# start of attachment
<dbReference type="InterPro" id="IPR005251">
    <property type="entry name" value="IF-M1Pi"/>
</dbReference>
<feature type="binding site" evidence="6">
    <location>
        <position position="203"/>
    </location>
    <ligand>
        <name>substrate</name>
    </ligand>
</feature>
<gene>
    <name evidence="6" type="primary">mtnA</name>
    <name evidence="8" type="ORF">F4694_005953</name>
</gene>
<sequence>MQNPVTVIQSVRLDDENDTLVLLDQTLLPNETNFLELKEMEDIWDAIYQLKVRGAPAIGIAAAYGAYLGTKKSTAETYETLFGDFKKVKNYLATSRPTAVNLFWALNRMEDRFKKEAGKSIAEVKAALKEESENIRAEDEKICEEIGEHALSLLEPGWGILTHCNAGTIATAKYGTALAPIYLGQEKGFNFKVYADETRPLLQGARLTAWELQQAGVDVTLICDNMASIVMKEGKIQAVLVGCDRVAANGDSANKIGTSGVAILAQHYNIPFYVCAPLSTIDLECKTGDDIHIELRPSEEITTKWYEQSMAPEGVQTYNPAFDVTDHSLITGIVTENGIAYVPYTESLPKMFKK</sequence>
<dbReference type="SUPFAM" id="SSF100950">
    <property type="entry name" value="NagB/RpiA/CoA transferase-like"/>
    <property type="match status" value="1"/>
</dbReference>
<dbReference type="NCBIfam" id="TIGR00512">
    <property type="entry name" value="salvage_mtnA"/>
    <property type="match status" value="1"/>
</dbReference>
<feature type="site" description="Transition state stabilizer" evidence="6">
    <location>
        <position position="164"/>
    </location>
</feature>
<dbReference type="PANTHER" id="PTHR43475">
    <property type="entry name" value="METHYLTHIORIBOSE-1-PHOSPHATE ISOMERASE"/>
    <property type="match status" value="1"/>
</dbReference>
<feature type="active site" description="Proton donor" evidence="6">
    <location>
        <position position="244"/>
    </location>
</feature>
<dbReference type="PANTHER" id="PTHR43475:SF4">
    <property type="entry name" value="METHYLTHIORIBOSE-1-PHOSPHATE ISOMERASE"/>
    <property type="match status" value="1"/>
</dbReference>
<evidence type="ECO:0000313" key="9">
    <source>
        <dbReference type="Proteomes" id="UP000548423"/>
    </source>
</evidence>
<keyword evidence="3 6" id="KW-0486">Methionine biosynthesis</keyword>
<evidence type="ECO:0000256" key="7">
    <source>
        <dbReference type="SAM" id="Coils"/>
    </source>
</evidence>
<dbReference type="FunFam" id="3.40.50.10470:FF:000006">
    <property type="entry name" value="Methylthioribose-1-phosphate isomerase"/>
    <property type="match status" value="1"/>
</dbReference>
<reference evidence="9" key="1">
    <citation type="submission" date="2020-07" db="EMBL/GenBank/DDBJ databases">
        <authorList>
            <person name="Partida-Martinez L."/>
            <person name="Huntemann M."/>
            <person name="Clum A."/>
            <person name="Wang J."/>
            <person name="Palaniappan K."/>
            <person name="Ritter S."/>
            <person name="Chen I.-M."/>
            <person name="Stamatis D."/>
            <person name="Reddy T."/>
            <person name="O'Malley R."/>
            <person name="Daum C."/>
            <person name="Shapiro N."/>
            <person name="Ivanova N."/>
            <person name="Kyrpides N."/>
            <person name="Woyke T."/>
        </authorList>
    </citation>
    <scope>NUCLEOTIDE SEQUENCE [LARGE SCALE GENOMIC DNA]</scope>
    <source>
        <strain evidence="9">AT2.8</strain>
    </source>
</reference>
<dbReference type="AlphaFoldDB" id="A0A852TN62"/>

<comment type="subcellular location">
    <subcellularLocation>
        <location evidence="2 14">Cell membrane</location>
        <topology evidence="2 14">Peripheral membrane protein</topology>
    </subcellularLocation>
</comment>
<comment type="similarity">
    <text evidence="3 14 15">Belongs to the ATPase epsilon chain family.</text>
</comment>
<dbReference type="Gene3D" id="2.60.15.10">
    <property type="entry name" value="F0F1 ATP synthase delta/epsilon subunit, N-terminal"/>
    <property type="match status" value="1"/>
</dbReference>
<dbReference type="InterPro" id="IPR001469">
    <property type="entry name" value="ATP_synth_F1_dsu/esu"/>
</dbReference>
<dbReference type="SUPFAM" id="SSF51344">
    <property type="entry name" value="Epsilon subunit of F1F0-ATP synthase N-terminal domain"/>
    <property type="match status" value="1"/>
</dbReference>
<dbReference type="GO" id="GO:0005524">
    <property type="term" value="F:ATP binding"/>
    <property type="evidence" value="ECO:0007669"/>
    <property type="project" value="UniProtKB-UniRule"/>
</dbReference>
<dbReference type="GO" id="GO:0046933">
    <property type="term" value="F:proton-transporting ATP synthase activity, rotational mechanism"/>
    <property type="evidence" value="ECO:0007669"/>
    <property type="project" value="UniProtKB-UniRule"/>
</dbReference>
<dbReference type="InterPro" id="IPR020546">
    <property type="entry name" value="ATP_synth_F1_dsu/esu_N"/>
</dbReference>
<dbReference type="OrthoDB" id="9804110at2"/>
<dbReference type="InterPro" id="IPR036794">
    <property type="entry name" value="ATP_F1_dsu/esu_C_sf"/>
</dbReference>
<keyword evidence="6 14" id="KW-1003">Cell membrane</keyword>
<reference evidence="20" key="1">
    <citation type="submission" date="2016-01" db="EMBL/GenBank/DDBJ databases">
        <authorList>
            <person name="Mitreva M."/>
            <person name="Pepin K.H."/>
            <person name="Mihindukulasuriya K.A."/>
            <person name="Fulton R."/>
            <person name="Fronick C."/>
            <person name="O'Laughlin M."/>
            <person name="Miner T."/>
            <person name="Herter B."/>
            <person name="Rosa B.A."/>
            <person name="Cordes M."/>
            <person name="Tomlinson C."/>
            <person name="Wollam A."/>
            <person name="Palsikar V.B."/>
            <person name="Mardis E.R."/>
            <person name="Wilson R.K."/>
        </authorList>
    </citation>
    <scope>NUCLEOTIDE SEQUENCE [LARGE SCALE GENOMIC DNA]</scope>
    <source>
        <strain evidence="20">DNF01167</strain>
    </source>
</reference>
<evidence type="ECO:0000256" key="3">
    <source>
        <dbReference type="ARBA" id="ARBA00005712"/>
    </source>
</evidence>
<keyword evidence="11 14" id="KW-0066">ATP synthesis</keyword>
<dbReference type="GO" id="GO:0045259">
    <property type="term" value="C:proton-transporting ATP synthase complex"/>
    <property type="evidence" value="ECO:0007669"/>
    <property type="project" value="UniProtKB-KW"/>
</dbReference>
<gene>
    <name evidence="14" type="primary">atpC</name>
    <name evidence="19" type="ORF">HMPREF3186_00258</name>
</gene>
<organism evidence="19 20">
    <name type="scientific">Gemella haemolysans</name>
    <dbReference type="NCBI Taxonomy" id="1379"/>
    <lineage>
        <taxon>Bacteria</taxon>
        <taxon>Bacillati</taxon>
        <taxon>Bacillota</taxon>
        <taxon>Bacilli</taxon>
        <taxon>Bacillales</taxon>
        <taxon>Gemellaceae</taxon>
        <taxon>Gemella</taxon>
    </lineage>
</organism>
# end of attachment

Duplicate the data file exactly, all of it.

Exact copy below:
<dbReference type="InterPro" id="IPR005251">
    <property type="entry name" value="IF-M1Pi"/>
</dbReference>
<feature type="binding site" evidence="6">
    <location>
        <position position="203"/>
    </location>
    <ligand>
        <name>substrate</name>
    </ligand>
</feature>
<gene>
    <name evidence="6" type="primary">mtnA</name>
    <name evidence="8" type="ORF">F4694_005953</name>
</gene>
<sequence>MQNPVTVIQSVRLDDENDTLVLLDQTLLPNETNFLELKEMEDIWDAIYQLKVRGAPAIGIAAAYGAYLGTKKSTAETYETLFGDFKKVKNYLATSRPTAVNLFWALNRMEDRFKKEAGKSIAEVKAALKEESENIRAEDEKICEEIGEHALSLLEPGWGILTHCNAGTIATAKYGTALAPIYLGQEKGFNFKVYADETRPLLQGARLTAWELQQAGVDVTLICDNMASIVMKEGKIQAVLVGCDRVAANGDSANKIGTSGVAILAQHYNIPFYVCAPLSTIDLECKTGDDIHIELRPSEEITTKWYEQSMAPEGVQTYNPAFDVTDHSLITGIVTENGIAYVPYTESLPKMFKK</sequence>
<dbReference type="SUPFAM" id="SSF100950">
    <property type="entry name" value="NagB/RpiA/CoA transferase-like"/>
    <property type="match status" value="1"/>
</dbReference>
<dbReference type="NCBIfam" id="TIGR00512">
    <property type="entry name" value="salvage_mtnA"/>
    <property type="match status" value="1"/>
</dbReference>
<feature type="site" description="Transition state stabilizer" evidence="6">
    <location>
        <position position="164"/>
    </location>
</feature>
<dbReference type="PANTHER" id="PTHR43475">
    <property type="entry name" value="METHYLTHIORIBOSE-1-PHOSPHATE ISOMERASE"/>
    <property type="match status" value="1"/>
</dbReference>
<feature type="active site" description="Proton donor" evidence="6">
    <location>
        <position position="244"/>
    </location>
</feature>
<dbReference type="PANTHER" id="PTHR43475:SF4">
    <property type="entry name" value="METHYLTHIORIBOSE-1-PHOSPHATE ISOMERASE"/>
    <property type="match status" value="1"/>
</dbReference>
<evidence type="ECO:0000313" key="9">
    <source>
        <dbReference type="Proteomes" id="UP000548423"/>
    </source>
</evidence>
<keyword evidence="3 6" id="KW-0486">Methionine biosynthesis</keyword>
<evidence type="ECO:0000256" key="7">
    <source>
        <dbReference type="SAM" id="Coils"/>
    </source>
</evidence>
<dbReference type="FunFam" id="3.40.50.10470:FF:000006">
    <property type="entry name" value="Methylthioribose-1-phosphate isomerase"/>
    <property type="match status" value="1"/>
</dbReference>
<reference evidence="9" key="1">
    <citation type="submission" date="2020-07" db="EMBL/GenBank/DDBJ databases">
        <authorList>
            <person name="Partida-Martinez L."/>
            <person name="Huntemann M."/>
            <person name="Clum A."/>
            <person name="Wang J."/>
            <person name="Palaniappan K."/>
            <person name="Ritter S."/>
            <person name="Chen I.-M."/>
            <person name="Stamatis D."/>
            <person name="Reddy T."/>
            <person name="O'Malley R."/>
            <person name="Daum C."/>
            <person name="Shapiro N."/>
            <person name="Ivanova N."/>
            <person name="Kyrpides N."/>
            <person name="Woyke T."/>
        </authorList>
    </citation>
    <scope>NUCLEOTIDE SEQUENCE [LARGE SCALE GENOMIC DNA]</scope>
    <source>
        <strain evidence="9">AT2.8</strain>
    </source>
</reference>
<dbReference type="AlphaFoldDB" id="A0A852TN62"/>

<comment type="subcellular location">
    <subcellularLocation>
        <location evidence="2 14">Cell membrane</location>
        <topology evidence="2 14">Peripheral membrane protein</topology>
    </subcellularLocation>
</comment>
<comment type="similarity">
    <text evidence="3 14 15">Belongs to the ATPase epsilon chain family.</text>
</comment>
<dbReference type="Gene3D" id="2.60.15.10">
    <property type="entry name" value="F0F1 ATP synthase delta/epsilon subunit, N-terminal"/>
    <property type="match status" value="1"/>
</dbReference>
<dbReference type="InterPro" id="IPR001469">
    <property type="entry name" value="ATP_synth_F1_dsu/esu"/>
</dbReference>
<dbReference type="SUPFAM" id="SSF51344">
    <property type="entry name" value="Epsilon subunit of F1F0-ATP synthase N-terminal domain"/>
    <property type="match status" value="1"/>
</dbReference>
<dbReference type="GO" id="GO:0005524">
    <property type="term" value="F:ATP binding"/>
    <property type="evidence" value="ECO:0007669"/>
    <property type="project" value="UniProtKB-UniRule"/>
</dbReference>
<dbReference type="GO" id="GO:0046933">
    <property type="term" value="F:proton-transporting ATP synthase activity, rotational mechanism"/>
    <property type="evidence" value="ECO:0007669"/>
    <property type="project" value="UniProtKB-UniRule"/>
</dbReference>
<dbReference type="InterPro" id="IPR020546">
    <property type="entry name" value="ATP_synth_F1_dsu/esu_N"/>
</dbReference>
<dbReference type="OrthoDB" id="9804110at2"/>
<dbReference type="InterPro" id="IPR036794">
    <property type="entry name" value="ATP_F1_dsu/esu_C_sf"/>
</dbReference>
<keyword evidence="6 14" id="KW-1003">Cell membrane</keyword>
<reference evidence="20" key="1">
    <citation type="submission" date="2016-01" db="EMBL/GenBank/DDBJ databases">
        <authorList>
            <person name="Mitreva M."/>
            <person name="Pepin K.H."/>
            <person name="Mihindukulasuriya K.A."/>
            <person name="Fulton R."/>
            <person name="Fronick C."/>
            <person name="O'Laughlin M."/>
            <person name="Miner T."/>
            <person name="Herter B."/>
            <person name="Rosa B.A."/>
            <person name="Cordes M."/>
            <person name="Tomlinson C."/>
            <person name="Wollam A."/>
            <person name="Palsikar V.B."/>
            <person name="Mardis E.R."/>
            <person name="Wilson R.K."/>
        </authorList>
    </citation>
    <scope>NUCLEOTIDE SEQUENCE [LARGE SCALE GENOMIC DNA]</scope>
    <source>
        <strain evidence="20">DNF01167</strain>
    </source>
</reference>
<evidence type="ECO:0000256" key="3">
    <source>
        <dbReference type="ARBA" id="ARBA00005712"/>
    </source>
</evidence>
<keyword evidence="11 14" id="KW-0066">ATP synthesis</keyword>
<dbReference type="GO" id="GO:0045259">
    <property type="term" value="C:proton-transporting ATP synthase complex"/>
    <property type="evidence" value="ECO:0007669"/>
    <property type="project" value="UniProtKB-KW"/>
</dbReference>
<gene>
    <name evidence="14" type="primary">atpC</name>
    <name evidence="19" type="ORF">HMPREF3186_00258</name>
</gene>
<organism evidence="19 20">
    <name type="scientific">Gemella haemolysans</name>
    <dbReference type="NCBI Taxonomy" id="1379"/>
    <lineage>
        <taxon>Bacteria</taxon>
        <taxon>Bacillati</taxon>
        <taxon>Bacillota</taxon>
        <taxon>Bacilli</taxon>
        <taxon>Bacillales</taxon>
        <taxon>Gemellaceae</taxon>
        <taxon>Gemella</taxon>
    </lineage>
</organism>